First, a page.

I'm not a dog owner (yet!) but a friend of mine who has been involved with rescue dogs for many years always talks about the need for dogs to understand who is in charge and that the family they join is like any pack and as long as the humans maintain the position of pack leader then the dog does fine and knows it's place.

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    1. Durness sounds like an amazing place - I'll make a note of that as it sounds like a place my husband would particularly love too. I've also noted down the chocolate shop. We love going to Rye as there's an amazing fudge shop there, so a place often has a food-related pull!

      We've often read about the pack aspect and you're right - at first Nell saw my son as being lower in the pack than her and was particularly badly behaved around him and would nip at his ankles, try and play-wrestle him to the floor and wouldn't listen to any of his requests for her to do things. We managed to solve it by getting him to pretend to eat some of her food before we served it to her, as apparently that sends a clear message to a dog about the ranking of things! Nell wasn't to know that he was nearly gagging as he pretended to gobble up her meaty biscuits.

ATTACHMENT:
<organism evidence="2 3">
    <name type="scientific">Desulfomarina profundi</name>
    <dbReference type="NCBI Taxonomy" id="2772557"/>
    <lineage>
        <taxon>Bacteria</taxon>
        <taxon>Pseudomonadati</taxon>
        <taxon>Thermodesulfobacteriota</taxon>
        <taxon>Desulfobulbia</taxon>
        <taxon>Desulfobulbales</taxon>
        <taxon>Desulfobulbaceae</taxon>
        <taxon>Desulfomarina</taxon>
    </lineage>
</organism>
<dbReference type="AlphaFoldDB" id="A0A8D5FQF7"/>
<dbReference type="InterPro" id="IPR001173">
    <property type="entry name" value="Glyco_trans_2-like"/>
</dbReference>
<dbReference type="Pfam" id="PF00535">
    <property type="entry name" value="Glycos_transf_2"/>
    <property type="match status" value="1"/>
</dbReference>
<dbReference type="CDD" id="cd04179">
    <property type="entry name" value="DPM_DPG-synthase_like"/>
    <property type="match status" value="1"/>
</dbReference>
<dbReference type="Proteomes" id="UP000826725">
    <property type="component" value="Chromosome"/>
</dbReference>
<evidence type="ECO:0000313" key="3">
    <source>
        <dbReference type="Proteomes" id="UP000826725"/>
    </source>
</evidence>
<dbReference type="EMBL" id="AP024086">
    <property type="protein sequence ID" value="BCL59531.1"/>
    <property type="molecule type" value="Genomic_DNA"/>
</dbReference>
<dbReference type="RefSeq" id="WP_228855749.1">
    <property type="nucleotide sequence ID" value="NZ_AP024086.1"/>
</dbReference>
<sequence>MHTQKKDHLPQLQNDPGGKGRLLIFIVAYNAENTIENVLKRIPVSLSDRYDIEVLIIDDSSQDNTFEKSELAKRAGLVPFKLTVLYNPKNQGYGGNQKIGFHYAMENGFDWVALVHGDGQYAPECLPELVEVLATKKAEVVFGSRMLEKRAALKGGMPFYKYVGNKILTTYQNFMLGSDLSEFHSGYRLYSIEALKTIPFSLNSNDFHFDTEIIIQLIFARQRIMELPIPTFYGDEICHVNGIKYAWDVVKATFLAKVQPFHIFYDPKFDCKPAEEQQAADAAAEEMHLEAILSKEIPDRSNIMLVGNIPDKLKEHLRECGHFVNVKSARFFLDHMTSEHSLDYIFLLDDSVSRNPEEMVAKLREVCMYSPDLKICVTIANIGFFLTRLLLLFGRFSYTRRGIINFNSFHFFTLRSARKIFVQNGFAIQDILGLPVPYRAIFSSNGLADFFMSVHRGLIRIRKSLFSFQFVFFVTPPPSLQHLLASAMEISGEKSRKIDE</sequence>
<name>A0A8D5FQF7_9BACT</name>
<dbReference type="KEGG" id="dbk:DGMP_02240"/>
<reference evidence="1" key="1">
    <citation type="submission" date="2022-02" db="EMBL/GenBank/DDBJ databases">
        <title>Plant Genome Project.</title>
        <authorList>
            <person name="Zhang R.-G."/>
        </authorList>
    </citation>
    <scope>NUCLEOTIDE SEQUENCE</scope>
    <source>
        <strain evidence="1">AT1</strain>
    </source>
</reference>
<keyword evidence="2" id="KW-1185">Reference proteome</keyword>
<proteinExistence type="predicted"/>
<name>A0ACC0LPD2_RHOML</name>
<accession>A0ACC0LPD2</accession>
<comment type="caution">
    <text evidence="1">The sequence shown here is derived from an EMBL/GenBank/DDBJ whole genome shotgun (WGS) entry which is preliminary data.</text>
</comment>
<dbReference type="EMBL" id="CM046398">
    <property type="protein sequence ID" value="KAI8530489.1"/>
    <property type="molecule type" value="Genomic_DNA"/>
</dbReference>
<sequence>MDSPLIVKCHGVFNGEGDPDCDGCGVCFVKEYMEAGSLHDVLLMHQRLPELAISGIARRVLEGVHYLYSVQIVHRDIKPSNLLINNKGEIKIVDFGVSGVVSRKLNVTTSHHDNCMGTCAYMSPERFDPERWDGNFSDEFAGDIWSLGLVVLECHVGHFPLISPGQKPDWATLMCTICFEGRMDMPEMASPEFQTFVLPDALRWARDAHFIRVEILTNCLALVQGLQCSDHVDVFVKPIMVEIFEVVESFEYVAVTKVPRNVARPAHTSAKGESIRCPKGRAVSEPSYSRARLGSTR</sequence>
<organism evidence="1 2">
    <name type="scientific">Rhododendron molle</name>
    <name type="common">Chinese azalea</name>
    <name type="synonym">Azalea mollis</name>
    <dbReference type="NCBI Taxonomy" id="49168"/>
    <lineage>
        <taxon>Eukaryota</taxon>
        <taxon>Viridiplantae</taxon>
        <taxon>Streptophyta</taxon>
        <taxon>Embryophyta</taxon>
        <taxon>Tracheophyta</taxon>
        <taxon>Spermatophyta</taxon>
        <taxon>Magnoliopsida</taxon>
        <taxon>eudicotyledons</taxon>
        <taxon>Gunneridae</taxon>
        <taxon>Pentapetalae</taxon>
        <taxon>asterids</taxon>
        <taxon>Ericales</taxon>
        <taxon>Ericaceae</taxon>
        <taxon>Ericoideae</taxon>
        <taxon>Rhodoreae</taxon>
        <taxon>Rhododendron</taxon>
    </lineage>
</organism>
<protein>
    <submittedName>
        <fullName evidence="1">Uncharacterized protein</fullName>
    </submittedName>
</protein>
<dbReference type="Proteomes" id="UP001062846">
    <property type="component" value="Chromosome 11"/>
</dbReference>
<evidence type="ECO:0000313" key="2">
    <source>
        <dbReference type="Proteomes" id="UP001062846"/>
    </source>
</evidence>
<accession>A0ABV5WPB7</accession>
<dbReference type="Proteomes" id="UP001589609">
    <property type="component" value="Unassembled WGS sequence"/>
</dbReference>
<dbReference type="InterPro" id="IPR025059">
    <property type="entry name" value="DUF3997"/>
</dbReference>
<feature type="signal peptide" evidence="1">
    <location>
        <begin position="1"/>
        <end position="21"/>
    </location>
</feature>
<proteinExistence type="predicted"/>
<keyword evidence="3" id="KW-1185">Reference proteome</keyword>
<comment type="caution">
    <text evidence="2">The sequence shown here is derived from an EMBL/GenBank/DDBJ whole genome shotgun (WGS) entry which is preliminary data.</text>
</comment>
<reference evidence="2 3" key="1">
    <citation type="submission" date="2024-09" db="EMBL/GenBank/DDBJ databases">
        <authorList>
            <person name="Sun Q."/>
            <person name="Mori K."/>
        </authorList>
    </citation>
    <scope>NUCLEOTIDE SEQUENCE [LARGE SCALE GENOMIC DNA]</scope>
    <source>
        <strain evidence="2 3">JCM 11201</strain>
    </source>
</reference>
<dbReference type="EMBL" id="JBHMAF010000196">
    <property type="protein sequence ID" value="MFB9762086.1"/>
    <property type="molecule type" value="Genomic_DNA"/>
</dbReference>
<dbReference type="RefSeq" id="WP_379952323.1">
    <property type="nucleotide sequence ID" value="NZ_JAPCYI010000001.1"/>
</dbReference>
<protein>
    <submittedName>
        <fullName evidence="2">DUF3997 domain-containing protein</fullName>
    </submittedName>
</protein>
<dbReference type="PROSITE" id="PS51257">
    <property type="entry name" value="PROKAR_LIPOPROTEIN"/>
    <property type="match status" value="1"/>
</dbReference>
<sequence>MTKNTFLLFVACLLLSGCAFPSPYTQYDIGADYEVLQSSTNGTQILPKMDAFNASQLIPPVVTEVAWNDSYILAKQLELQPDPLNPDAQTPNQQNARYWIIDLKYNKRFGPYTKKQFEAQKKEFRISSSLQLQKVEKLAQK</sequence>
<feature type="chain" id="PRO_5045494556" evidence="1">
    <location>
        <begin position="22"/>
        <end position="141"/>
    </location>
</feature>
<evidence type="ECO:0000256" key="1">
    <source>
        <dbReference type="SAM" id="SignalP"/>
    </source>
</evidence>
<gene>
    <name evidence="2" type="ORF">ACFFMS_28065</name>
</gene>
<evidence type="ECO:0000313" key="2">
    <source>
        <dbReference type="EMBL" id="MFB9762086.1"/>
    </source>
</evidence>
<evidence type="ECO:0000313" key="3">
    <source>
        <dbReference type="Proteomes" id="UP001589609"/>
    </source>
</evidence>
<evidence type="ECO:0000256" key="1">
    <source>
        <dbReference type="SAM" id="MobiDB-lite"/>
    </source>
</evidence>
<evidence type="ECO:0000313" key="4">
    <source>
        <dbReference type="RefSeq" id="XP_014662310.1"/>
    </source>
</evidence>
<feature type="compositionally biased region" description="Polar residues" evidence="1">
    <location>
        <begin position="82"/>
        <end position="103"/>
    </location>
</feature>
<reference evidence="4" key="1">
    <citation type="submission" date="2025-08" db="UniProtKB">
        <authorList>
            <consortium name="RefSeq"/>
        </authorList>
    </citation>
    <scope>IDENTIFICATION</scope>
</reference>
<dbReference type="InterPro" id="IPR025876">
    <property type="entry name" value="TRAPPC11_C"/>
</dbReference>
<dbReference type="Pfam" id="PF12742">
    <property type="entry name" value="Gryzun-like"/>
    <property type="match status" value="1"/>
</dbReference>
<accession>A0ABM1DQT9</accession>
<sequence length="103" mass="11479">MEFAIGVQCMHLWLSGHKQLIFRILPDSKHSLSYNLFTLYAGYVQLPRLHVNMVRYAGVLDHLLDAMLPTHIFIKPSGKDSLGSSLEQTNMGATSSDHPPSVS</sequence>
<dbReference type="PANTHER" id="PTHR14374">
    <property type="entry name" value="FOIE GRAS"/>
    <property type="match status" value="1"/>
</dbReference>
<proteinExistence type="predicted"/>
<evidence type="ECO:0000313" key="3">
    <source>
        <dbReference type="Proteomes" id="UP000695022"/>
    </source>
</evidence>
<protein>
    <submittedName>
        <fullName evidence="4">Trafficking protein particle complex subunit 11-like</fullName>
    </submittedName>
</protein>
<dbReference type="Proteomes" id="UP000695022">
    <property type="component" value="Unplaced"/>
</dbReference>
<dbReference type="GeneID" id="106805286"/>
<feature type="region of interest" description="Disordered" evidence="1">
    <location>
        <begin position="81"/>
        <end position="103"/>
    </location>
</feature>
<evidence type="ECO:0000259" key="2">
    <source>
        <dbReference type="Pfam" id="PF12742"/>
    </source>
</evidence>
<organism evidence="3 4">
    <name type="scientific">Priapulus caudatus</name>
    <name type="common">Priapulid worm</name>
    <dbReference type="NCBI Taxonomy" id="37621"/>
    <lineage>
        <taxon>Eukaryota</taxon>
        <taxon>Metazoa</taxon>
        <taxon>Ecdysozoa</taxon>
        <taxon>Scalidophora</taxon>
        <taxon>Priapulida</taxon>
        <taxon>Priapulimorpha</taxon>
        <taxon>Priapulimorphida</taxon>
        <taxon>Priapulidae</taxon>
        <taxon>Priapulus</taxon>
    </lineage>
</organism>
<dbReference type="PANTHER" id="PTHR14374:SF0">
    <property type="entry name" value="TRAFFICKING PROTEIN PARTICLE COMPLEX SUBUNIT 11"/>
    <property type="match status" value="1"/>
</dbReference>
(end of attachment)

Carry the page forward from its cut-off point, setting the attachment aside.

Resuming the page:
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  7. Our Labrador knows her place - on the settee beside my husband!! She has calmed down a bit over the years but still reverts to puppyhood on many occasions. Mostly this is when she feels she is being ignored e.g. if we laugh at the telly instead of her, or indulge in a good old family chin-wag. She is not lacking in attention but I fear it is us humans who are responsible for any behaviour issues. 'Stop winding the dog up!' is a regular cry in our house!
    My Scottish Grandmother was 'Nanny' as is my Mum (now known as 'THE Nanny' - said in dramatic voice - after a particular episode of Dr. Who, lol!)

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    1. I haven't seen Dr Who, but I can imagine it.

      It sounds like you're saying a dog will become more like the family it's surrounded by then?

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  8. WAITROSE?! My sister said something when she was little that's become a family saying, about being in there, "trying to shop and trying to shop" - and never finding what you need. One of the most enraging places I can think of!